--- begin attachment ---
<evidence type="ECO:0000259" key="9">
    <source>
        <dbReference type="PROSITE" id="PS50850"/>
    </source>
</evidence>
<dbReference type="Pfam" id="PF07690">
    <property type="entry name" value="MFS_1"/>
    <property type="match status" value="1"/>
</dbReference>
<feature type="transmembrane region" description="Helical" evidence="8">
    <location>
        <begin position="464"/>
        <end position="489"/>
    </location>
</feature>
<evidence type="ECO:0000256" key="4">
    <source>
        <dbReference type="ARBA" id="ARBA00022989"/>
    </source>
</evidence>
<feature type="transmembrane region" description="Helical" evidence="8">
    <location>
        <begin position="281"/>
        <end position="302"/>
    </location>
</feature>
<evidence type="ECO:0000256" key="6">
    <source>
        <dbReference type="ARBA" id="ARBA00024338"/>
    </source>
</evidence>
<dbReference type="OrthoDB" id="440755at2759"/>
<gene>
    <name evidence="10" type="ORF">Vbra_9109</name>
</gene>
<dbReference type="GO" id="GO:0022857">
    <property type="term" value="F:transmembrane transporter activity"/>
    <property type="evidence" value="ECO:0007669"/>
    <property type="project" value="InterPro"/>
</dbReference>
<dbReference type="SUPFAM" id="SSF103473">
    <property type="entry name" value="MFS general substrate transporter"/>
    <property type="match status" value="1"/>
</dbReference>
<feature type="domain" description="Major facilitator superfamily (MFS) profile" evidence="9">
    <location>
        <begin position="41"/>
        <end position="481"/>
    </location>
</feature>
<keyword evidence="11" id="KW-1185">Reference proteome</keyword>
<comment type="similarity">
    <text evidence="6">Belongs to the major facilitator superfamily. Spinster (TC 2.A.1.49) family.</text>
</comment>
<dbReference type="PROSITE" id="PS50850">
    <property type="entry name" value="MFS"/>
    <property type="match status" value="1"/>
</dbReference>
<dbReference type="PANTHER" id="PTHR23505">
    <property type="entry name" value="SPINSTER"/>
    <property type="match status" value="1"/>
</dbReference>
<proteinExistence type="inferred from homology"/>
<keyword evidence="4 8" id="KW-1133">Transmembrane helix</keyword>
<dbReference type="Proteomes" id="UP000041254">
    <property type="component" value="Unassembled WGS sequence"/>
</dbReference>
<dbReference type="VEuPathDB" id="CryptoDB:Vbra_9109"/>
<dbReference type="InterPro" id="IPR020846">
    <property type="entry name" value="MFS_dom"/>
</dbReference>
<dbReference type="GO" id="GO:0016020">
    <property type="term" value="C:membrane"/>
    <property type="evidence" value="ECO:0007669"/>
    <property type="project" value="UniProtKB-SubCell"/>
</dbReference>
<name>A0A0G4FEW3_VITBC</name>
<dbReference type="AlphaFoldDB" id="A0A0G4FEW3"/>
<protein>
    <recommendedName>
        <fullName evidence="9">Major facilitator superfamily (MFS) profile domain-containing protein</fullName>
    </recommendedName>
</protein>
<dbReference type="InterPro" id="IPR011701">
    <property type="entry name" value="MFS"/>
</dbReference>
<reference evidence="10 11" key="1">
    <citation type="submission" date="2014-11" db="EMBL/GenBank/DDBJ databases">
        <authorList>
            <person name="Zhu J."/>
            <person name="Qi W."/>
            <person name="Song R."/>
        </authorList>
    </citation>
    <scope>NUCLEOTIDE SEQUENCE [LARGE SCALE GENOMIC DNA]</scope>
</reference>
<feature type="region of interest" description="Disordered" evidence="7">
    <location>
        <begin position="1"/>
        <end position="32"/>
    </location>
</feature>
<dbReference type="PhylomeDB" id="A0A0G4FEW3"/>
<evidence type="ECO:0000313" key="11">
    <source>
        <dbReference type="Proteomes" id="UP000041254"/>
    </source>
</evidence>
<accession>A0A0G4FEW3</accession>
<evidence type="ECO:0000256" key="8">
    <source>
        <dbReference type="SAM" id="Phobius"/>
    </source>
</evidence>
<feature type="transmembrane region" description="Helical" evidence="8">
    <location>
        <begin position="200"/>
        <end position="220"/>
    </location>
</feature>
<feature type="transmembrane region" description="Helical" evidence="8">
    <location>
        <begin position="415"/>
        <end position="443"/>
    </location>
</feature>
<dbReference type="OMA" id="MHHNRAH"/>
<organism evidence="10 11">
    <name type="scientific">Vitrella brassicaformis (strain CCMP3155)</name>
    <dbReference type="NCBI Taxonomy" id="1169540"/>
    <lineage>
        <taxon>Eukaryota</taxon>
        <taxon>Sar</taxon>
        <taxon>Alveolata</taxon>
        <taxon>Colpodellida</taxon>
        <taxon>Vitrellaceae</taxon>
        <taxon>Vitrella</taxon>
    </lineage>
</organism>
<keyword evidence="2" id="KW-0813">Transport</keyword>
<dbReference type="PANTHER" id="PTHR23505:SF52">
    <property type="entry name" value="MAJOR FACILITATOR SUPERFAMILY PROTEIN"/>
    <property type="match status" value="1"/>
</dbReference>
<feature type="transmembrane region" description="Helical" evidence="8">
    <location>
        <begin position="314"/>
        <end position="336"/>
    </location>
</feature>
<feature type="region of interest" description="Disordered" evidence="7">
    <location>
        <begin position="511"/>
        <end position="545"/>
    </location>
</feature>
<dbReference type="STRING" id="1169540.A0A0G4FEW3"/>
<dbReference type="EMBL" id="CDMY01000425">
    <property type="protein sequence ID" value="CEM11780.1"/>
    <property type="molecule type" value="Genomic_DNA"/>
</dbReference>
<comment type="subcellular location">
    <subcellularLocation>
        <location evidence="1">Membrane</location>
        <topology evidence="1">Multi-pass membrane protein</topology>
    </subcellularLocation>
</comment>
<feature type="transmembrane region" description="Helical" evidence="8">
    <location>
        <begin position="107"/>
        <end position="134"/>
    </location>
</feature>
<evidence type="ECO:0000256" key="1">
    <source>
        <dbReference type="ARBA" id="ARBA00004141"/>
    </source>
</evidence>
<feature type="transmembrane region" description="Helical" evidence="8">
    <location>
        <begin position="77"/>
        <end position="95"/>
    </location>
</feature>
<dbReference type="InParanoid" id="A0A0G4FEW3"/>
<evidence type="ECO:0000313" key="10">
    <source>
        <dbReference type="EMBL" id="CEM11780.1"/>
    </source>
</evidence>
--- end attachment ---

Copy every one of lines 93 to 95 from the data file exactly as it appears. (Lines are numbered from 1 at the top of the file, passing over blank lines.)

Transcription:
        </authorList>
    </citation>
    <scope>NUCLEOTIDE SEQUENCE [LARGE SCALE GENOMIC DNA]</scope>